The latest addition to the Nokia family is the first device running Maemo 5, a new OS that takes the best of Nokia's internet tablet range and stuffs it into a phone-sized chassis.
Featuring a huge 3.5-inch screen and full slide-out QWERTY keyboard, it's also packing a seriously strong engine under the hood to power things along. Will the N900 shed the ageing image of Symbian and bring Nokia to the next level to match the likes of the iPhone?
The first thing you notice about the N900 is its size. It's certainly hefty at 110.9 x 59.8 x 18mm, and the weight of 181g means it's not going to win any slimming contests either.
But it's worth pointing out that Nokia hasn't once said that the N900 is a phone, a successor to the N97 or anything along those lines - it sees it as super-charged internet tablet with phone capabilities, rather than the other way around.
That's not to say it doesn't have its phone-related charms, but you need to know what you're getting into with the N900 - it's a hackers delight and it's got a huge screen for the internet, but compared to the likes of the HTC Hero it's a lot, lot bigger.
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But with great size comes great stability, and the N900 feels nice in the hand. Slide open the QWERTY keyboard and while it does feel like the key area should be larger, it's a pleasing motion with a very sturdy feel to it. The large screen dominates the device, and for good reason - the keyboard is an ancillary addition, rather than key to the whole experience.
The outside of the phone feels very stark - as mentioned, the domination of the screen is such that it doesn't leave any space for physical buttons - we're not used to a Nokia phone that doesn't have a call, terminate and menu button to keep us happy.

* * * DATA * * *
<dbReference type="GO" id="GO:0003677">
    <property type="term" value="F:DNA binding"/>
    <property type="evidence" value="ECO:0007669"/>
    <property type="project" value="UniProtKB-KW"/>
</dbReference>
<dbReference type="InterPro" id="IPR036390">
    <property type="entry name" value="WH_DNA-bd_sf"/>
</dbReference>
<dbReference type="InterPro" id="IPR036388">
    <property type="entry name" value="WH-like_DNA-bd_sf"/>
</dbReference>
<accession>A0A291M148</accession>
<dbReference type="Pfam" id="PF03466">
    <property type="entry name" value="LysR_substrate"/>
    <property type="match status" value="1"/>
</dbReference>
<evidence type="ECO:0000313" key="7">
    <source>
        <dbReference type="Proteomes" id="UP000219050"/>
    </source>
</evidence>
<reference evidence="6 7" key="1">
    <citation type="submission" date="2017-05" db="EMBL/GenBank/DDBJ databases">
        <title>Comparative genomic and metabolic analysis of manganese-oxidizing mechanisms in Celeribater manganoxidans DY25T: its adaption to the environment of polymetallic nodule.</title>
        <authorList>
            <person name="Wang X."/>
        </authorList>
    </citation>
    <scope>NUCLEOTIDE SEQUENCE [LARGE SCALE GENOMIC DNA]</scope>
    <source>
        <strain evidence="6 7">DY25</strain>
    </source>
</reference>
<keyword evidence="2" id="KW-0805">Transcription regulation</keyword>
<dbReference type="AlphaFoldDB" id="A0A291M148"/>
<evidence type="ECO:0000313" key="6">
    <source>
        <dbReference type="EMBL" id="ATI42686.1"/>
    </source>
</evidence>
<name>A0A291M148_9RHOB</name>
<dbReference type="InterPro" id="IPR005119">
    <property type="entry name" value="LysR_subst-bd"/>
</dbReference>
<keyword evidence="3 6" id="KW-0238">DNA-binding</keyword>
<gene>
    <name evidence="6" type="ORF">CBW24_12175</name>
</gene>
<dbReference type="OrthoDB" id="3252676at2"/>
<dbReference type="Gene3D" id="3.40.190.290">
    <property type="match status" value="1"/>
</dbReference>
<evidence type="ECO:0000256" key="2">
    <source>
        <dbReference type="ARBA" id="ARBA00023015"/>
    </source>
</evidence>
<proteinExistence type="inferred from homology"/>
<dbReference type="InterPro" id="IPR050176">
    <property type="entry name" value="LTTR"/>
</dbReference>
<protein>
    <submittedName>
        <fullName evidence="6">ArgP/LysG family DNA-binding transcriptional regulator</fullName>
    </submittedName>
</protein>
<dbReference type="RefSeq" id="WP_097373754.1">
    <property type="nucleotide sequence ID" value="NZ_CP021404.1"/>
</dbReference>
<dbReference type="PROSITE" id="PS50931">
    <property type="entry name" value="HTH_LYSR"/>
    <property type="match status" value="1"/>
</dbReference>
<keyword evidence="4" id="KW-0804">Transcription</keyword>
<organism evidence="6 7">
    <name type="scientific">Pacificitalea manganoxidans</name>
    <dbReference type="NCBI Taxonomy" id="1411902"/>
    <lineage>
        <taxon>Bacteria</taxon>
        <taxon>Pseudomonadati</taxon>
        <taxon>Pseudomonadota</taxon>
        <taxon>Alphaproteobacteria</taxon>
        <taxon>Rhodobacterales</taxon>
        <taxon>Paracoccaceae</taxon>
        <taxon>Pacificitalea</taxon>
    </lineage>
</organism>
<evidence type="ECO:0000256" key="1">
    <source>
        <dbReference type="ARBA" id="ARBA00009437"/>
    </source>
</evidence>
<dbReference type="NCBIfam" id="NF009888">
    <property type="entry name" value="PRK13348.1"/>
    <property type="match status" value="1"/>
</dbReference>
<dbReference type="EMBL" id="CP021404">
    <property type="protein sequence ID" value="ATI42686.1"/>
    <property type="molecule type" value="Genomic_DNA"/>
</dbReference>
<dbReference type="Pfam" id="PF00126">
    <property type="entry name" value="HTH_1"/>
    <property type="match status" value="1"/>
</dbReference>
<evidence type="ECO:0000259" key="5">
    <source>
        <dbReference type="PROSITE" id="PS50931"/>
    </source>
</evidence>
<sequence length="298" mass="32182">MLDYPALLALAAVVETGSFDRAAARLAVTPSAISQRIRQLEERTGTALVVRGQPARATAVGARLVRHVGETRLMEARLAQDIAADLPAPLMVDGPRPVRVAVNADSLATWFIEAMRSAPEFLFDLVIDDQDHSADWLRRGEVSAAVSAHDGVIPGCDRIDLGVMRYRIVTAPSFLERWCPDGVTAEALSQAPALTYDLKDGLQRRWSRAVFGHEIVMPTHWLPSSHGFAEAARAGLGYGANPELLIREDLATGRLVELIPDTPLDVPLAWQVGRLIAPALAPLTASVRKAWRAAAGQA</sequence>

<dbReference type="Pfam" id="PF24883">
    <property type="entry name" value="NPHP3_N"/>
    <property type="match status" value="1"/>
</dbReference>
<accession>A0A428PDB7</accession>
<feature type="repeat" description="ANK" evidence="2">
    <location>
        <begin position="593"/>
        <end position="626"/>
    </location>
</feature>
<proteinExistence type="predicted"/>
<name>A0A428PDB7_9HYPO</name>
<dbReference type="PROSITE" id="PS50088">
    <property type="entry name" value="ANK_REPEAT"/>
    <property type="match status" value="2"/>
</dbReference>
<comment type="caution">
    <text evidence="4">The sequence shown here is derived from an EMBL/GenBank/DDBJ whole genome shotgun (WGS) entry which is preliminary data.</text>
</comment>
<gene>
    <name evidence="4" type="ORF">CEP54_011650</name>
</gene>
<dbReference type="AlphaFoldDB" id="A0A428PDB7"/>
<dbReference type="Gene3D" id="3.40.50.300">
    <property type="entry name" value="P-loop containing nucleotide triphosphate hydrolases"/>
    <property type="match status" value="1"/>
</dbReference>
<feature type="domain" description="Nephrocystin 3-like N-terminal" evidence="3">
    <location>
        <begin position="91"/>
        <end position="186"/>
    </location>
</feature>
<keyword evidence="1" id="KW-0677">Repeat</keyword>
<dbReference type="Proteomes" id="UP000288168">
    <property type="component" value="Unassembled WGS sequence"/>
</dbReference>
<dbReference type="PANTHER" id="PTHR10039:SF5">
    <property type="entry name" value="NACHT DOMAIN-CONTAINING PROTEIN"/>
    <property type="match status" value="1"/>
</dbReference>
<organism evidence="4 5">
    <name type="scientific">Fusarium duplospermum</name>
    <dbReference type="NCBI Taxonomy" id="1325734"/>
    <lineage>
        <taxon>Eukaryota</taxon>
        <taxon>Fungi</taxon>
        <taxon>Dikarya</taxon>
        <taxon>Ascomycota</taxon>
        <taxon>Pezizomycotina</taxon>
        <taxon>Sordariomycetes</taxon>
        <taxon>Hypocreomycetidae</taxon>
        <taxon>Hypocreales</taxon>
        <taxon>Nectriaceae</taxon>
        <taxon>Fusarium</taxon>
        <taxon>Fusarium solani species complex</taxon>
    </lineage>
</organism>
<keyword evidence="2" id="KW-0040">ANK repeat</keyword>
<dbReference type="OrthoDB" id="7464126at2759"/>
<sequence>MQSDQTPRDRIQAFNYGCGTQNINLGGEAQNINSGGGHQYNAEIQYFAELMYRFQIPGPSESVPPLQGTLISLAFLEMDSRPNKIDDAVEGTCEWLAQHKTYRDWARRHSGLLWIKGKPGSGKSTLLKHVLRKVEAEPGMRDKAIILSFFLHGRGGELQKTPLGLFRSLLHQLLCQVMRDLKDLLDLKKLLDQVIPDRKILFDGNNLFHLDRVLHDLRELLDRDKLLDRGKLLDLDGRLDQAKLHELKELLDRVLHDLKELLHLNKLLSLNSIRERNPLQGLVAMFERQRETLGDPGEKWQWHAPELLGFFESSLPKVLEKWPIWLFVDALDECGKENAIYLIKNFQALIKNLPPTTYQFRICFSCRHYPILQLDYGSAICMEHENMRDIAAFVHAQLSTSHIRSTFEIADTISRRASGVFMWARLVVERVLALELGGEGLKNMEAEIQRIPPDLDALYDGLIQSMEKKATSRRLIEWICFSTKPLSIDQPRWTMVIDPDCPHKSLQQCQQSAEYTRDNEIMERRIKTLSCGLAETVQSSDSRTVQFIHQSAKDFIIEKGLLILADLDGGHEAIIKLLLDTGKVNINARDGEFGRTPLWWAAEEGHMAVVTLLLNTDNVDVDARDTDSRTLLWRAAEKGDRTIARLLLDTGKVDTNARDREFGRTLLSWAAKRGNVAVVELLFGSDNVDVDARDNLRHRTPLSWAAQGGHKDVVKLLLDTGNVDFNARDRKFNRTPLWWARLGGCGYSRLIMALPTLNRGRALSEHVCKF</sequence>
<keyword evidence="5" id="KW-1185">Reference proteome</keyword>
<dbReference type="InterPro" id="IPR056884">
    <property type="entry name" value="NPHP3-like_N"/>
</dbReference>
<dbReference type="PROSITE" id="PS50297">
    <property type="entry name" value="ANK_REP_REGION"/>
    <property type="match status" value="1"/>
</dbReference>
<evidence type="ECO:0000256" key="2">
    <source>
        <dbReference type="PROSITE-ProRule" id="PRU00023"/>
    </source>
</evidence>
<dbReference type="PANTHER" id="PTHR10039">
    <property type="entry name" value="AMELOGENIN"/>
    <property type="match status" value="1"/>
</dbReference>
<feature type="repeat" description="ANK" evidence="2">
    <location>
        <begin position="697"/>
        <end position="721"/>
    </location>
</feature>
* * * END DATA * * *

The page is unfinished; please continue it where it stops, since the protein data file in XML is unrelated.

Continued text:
The outside of the phone houses the buttons (and we feel that a few of these may be in the wrong place). The top of the phone (when held in the landscape format, which you'll be doing 99 per cent of the time) has, from left to right, the up/down volume key, the centrally placed square power button and the camera shutter too.
And - we know you're going to love this - there's an infrared port on the N900 as well. Infrared! We haven't seen that in years, and we're not even sure if it was ever really needed on any phone, but couple that with the old charger adaptor in the box and the N900 has a very old-school feel to it.
But dig a little deeper and you'll see why. We've pointed out before how this is an 'enthusiasts' device, according to Nokia, and while the manual says that this port doesn't control any pre-installed applications, it can be used by third-party developers. This means the N900 has the capability to do things like become a universal remote, which is pretty cool indeed.
Scoot round to the right-hand side and you'll find the lock key, which is a little square slider button. This is where we have the biggest issue - finding this button with your finger requires you to shuffle the phone in the hand a little bit.